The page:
Breast Cancer without Chemotherapy?

There’s a report in the New York Times today regarding a new international medical research study that indicates that some women with breast cancer can avoid chemotherapy.

“We can spare thousands and thousands of women from getting toxic treatment that really wouldn’t benefit them,” said Dr. Ingrid A. Mayer, from Vanderbilt University Medical Center, an author of the study. “This is very powerful. It really changes the standard of care.”(1)

Because of it’s importance, the paper made this article available to non-subscribers.

The study reports that gene tests on tumor samples can differentiate women who need chemo from those who do not. Those not receiving  chemo would instead receive endocrine therapy — that is a drug that blocks the hormone, estrogen, or stops the body form making it.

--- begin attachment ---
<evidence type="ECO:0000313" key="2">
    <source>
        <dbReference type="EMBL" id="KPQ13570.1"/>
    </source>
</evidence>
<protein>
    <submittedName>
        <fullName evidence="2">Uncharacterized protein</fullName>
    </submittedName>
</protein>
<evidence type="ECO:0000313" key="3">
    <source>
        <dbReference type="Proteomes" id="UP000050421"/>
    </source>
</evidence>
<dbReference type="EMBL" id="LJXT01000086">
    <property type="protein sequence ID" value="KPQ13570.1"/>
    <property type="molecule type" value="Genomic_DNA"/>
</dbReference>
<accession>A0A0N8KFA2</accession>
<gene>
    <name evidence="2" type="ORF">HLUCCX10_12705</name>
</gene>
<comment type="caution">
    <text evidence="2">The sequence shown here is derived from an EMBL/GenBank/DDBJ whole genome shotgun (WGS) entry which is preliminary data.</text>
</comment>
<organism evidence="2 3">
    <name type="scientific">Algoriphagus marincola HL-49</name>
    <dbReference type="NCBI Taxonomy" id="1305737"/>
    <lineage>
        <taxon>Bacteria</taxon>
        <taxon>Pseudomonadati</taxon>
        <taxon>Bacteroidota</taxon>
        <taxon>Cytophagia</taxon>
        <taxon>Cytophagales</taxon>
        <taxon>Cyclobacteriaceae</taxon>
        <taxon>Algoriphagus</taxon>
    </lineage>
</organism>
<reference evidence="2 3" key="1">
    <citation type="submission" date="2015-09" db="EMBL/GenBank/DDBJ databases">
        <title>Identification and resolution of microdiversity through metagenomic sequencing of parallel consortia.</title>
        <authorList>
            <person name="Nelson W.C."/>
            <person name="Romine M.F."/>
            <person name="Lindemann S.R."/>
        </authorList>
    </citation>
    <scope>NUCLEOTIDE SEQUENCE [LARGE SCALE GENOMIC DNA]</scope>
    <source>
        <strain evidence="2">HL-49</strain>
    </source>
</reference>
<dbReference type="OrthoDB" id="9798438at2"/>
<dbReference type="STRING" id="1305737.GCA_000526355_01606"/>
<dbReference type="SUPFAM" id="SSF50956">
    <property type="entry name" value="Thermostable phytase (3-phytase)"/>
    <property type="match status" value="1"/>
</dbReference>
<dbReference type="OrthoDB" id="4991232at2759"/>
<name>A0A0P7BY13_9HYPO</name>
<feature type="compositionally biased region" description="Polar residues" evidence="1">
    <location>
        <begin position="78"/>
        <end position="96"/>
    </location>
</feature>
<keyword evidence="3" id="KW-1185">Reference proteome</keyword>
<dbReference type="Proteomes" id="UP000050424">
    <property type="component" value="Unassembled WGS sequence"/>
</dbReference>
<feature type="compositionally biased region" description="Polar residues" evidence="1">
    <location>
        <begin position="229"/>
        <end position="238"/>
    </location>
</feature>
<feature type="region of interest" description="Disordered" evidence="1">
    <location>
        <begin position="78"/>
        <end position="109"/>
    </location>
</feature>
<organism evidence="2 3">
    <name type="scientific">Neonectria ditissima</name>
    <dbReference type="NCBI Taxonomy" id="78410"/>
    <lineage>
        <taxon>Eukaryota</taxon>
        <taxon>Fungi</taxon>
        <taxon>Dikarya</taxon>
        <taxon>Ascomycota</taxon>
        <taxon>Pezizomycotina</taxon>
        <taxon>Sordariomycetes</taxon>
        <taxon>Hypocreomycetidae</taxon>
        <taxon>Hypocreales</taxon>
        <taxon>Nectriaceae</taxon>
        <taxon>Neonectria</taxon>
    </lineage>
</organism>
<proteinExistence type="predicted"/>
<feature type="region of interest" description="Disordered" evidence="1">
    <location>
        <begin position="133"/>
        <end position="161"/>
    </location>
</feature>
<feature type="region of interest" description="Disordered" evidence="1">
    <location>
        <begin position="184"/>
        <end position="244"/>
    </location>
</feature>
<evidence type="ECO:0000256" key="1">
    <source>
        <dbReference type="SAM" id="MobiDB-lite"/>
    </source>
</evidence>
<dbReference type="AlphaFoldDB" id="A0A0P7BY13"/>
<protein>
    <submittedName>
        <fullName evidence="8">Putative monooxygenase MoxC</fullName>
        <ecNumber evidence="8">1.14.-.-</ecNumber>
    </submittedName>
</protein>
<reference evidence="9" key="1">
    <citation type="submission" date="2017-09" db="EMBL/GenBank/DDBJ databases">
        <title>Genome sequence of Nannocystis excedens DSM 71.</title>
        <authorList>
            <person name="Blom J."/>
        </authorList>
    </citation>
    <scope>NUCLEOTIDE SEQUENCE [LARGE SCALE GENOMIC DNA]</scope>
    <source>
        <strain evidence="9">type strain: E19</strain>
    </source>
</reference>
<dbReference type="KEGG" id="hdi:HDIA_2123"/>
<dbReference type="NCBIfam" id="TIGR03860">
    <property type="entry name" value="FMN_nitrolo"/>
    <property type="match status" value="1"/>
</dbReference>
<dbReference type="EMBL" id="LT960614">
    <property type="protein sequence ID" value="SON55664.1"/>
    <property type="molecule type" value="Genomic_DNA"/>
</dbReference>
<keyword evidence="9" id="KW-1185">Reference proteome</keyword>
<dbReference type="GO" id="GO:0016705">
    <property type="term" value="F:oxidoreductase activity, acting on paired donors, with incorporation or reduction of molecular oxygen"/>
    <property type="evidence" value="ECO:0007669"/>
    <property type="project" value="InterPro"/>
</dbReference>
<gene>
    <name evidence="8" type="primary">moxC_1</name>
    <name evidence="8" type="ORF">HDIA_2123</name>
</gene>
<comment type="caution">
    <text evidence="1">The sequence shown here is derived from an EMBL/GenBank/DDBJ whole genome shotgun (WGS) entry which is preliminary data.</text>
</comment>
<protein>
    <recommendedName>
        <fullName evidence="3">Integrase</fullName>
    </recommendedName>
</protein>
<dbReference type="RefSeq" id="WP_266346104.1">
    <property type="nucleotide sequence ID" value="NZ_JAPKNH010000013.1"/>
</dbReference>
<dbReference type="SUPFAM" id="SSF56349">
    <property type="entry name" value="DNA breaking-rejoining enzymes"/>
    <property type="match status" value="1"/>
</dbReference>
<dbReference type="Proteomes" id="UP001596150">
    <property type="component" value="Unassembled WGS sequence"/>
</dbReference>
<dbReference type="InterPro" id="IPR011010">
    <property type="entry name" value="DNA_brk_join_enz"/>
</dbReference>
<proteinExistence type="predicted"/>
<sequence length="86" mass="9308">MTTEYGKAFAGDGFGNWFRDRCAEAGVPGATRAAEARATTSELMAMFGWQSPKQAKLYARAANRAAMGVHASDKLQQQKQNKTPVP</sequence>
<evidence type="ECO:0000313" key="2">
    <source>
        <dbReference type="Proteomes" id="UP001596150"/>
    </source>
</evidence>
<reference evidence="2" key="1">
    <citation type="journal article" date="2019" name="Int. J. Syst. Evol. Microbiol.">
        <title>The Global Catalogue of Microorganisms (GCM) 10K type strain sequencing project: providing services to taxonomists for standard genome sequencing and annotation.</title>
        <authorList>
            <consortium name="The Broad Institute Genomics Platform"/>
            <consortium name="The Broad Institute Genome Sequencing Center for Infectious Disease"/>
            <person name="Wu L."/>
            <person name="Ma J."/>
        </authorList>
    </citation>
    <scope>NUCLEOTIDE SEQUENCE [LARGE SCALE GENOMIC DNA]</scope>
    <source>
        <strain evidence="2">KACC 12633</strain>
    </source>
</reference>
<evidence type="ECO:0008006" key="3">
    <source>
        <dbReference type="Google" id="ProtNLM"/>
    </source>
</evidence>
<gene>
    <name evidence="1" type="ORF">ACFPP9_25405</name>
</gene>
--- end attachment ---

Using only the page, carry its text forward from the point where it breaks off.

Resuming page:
What’s interesting is that endocrine therapy has been a standard follow-on treatment for women receiving chemo for breast cancer for more than 10 years. The most commonly used drug in this class is tamoxifen — a drug probably well known to every person with experience with breast cancer.

What the news report doesn’t address is the issue with tamoxifen —  that is, that it can only be taken for five years before the effects of the drug start to reverse. Tamoxifen is a preventive for cancer in the first five years of use, but can actually encourage cancer growth if taken for a longer period. Tamoxifen also has side effects that may preclude some women from using it, or wanting to use it.(2) Whether those effects change in the absence of chemotherapy isn’t clear.

So, this is an exciting report, but it’s not a slam dunk. It is expected to result in changes to standard breast cancer therapy. You probably want to make sure your doctor knows about it. Being new, many won’t.


Sources:

  1. https://www.nytimes.com/2018/06/03/health/breast-cancer-chemo.html?nl=top-stories&nlid=57250219ries&ref=cta
  2. https://www.curetoday.com/articles/weighing-the-risks-and-benefits-of-tamoxifen-as-chemoprevention-in-high-risk-women

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